The Surging Mississippi: Nervous in New Orleans

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Charlie Varley / Sipa

Workers from the Orleans Levee District attempt to plug leaks in the levee along the Mississippi River where it butts up against the flood walls of New Orleans' French Quarter

New Orleans is having a bad case of nerves. The Mississippi River has flooded catastrophically upstream and its swelling waters are moving inexorably down toward the Big Easy — and its traumatic memories of recent disasters, Katrina and the Gulf oil spill. "We're in a weird situation," observes Linda Jackson, an activist in the Lower Ninth Ward. Her district is particularly anxious: the neighborhood has two functioning bridges from which people can see the swelling Mississippi. The river is already at the top of many levees. The murky, dark green river is unusually choppy, causing ferries to sometimes rock uneasily. Cruise ships appear taller among this city's bundle of downtown skyscrapers. The whole thing is drawing hordes of people to the levees, prompting the authorities to close some sections. In the Uptown area, overlooking the river, a part of the levee is a bit of dirt held together by wood — and the dirt is falling in some spots.

"Anytime we see water," Mike Couste, an executive chef, said at the levee near the Audubon Zoo early Tuesday afternoon, "we get nervous." Says Jackson, the neighborhood activist: "It's only a matter of time before we flood again."

However, the official line is "Don't worry." Federal authorities predict the water will recede in the coming days, and the mayor, Mitch Landrieu, declared, "New Orleans is safe." Indeed, this city should be accustomed to the mighty Mississippi's annual rise, an event triggered by the melting of snow and ice in the river's northern stretches. This year, though, is different. By Tuesday, the river there had reached flood stage, despite moves by the U.S. Army Corps of Engineers, which manages much of America's waterways, to open two channels and divert some of the Mississippi into the Gulf of Mexico. It could take only a strong storm, or a hurricane — the season begins June 1 — to cause the water to surge. The river is like a sleeping giant you hope doesn't wake up — "a very treacherous thing," the mayor admits.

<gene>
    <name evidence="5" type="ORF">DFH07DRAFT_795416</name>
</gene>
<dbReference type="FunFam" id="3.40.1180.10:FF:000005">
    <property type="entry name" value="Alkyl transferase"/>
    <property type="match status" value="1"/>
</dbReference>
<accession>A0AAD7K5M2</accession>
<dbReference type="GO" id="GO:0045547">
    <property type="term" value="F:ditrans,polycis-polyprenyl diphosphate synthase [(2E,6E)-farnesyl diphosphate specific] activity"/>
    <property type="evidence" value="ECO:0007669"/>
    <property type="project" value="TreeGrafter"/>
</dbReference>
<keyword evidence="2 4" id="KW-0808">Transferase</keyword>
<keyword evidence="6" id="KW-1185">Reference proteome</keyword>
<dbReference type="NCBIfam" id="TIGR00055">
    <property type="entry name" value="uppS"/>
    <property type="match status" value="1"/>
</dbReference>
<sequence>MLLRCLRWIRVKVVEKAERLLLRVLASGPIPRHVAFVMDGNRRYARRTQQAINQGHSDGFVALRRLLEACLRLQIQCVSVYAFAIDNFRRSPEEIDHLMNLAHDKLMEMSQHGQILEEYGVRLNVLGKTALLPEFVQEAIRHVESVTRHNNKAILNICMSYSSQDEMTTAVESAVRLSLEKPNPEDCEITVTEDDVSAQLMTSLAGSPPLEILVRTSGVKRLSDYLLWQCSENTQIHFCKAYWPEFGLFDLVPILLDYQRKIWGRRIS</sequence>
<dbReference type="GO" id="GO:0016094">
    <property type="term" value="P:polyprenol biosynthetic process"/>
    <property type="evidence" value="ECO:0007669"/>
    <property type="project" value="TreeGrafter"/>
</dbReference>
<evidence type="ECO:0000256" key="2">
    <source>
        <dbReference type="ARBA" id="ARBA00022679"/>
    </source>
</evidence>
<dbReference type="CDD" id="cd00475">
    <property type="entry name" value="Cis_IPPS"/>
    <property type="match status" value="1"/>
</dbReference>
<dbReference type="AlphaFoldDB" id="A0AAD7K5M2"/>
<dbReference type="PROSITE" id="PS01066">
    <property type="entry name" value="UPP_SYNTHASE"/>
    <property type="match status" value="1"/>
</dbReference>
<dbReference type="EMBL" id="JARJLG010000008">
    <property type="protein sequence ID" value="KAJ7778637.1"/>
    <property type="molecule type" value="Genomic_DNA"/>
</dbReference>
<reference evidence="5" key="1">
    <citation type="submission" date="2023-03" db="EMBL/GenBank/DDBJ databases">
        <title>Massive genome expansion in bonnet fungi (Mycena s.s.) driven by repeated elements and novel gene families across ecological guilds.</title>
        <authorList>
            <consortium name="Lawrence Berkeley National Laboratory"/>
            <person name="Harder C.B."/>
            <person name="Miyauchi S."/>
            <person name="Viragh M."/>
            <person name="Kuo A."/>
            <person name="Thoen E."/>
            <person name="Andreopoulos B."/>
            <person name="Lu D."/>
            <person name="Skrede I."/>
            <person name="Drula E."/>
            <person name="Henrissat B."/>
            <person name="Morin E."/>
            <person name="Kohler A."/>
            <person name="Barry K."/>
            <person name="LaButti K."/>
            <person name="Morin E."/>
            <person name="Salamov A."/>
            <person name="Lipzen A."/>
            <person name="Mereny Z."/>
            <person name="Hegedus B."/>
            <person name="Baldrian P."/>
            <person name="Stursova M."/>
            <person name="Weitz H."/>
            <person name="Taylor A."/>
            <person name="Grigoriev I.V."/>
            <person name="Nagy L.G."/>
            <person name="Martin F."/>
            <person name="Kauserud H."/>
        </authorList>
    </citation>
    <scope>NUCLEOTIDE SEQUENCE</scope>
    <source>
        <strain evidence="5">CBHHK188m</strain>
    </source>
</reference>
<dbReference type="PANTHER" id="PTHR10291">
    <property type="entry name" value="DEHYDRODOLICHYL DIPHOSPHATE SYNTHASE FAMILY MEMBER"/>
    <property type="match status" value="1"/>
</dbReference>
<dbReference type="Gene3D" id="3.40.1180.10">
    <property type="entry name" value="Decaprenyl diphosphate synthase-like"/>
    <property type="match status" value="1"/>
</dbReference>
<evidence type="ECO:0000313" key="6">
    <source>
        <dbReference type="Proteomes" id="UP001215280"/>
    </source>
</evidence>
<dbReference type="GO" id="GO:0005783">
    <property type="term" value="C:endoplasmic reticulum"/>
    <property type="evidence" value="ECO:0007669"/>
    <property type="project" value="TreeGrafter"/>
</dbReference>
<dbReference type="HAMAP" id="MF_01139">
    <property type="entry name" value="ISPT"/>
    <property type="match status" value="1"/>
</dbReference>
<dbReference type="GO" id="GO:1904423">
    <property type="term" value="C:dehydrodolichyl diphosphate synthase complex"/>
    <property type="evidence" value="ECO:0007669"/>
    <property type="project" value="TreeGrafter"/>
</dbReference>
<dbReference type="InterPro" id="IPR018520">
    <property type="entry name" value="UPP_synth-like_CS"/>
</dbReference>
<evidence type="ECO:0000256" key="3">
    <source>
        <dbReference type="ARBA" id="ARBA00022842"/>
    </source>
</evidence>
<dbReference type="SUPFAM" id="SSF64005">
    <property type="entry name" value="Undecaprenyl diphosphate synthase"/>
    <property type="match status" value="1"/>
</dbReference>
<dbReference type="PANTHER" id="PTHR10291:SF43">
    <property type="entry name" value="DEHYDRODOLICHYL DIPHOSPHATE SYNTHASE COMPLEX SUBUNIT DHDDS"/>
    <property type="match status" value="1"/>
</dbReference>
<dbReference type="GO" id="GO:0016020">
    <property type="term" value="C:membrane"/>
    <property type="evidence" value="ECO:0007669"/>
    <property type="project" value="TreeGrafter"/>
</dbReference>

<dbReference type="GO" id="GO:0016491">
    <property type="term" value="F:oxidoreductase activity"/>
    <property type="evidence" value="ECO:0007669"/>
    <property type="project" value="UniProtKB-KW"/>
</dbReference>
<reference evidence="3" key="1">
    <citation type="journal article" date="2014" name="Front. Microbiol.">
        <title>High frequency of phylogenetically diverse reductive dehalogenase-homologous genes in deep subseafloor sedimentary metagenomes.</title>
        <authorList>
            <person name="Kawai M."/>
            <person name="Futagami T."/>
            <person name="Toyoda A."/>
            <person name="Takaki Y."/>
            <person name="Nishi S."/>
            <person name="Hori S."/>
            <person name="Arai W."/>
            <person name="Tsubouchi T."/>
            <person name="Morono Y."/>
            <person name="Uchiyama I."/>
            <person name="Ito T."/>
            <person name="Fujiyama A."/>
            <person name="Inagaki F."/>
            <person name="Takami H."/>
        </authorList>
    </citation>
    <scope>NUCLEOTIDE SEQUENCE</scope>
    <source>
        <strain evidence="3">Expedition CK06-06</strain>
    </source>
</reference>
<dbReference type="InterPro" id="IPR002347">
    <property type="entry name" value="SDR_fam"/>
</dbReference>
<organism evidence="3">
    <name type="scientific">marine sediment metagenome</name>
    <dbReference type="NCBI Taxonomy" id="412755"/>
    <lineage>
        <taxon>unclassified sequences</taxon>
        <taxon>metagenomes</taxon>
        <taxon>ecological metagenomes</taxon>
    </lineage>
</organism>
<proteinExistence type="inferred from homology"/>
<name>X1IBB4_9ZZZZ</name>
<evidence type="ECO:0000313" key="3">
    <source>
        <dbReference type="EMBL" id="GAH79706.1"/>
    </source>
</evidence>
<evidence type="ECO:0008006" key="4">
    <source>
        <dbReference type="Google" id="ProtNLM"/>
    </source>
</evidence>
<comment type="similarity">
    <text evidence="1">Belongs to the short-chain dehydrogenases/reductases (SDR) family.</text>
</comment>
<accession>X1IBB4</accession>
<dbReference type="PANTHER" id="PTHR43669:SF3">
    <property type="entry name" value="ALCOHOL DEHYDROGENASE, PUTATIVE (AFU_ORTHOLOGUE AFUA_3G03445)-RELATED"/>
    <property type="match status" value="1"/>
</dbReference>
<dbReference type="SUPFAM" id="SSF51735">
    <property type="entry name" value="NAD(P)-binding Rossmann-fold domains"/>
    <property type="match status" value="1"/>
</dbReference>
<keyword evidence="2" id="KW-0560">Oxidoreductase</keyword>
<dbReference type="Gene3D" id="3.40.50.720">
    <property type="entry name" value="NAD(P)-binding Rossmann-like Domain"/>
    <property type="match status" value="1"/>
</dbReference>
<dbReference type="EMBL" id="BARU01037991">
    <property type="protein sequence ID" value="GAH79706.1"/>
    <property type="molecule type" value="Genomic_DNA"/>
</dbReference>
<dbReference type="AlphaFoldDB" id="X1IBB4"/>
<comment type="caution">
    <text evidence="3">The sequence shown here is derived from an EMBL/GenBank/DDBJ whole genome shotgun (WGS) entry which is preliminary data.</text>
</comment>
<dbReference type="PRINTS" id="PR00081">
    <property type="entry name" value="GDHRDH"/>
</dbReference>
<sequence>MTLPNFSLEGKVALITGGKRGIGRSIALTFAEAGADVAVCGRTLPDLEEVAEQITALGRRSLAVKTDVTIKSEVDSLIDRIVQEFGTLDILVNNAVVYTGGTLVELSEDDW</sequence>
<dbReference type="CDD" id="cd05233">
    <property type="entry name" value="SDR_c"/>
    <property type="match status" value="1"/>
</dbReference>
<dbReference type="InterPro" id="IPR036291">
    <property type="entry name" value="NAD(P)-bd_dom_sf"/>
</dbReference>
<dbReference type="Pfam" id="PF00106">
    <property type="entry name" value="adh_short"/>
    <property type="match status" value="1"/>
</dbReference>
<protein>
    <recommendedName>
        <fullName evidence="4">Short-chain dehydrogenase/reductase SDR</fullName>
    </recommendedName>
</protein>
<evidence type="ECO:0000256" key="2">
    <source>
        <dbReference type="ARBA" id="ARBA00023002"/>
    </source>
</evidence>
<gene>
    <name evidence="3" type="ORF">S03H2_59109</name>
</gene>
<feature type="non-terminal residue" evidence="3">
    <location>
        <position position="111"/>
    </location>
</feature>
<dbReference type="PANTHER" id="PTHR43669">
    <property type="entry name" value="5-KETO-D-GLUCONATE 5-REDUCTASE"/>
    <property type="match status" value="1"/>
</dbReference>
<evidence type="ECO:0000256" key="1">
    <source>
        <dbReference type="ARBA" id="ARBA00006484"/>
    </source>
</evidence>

The emerging question on talk radio: Should the Mississippi River at New Orleans close? Last weekend, a set of boats struck part of a bridge crossing the Mississippi River in Baton Rouge, Louisiana's capital. Part of the flooding in the Lower Ninth Ward in the days after Hurricane Katrina was attributed to a barge breaching the levee. Ominously, on Tuesday, the authorities closed the port of Natchez, Miss., about 180 miles (290 km) northwest.

Closing river traffic at New Orleans might have a severe impact on the country's economy. Nearly a half-billion tons of industrial goods pass through the port there annually. It's estimated that some 380,000 jobs are connected, in some way, to the port. Experts believe the largely clay levees will remain in tact. "This is a pretty big flood," says John Barry, author of Rising Tide: The Great Mississippi Flood of 1927 and How It Changed America. "And yet, there have been no levee breaks."

Or as the nervous will add: not yet.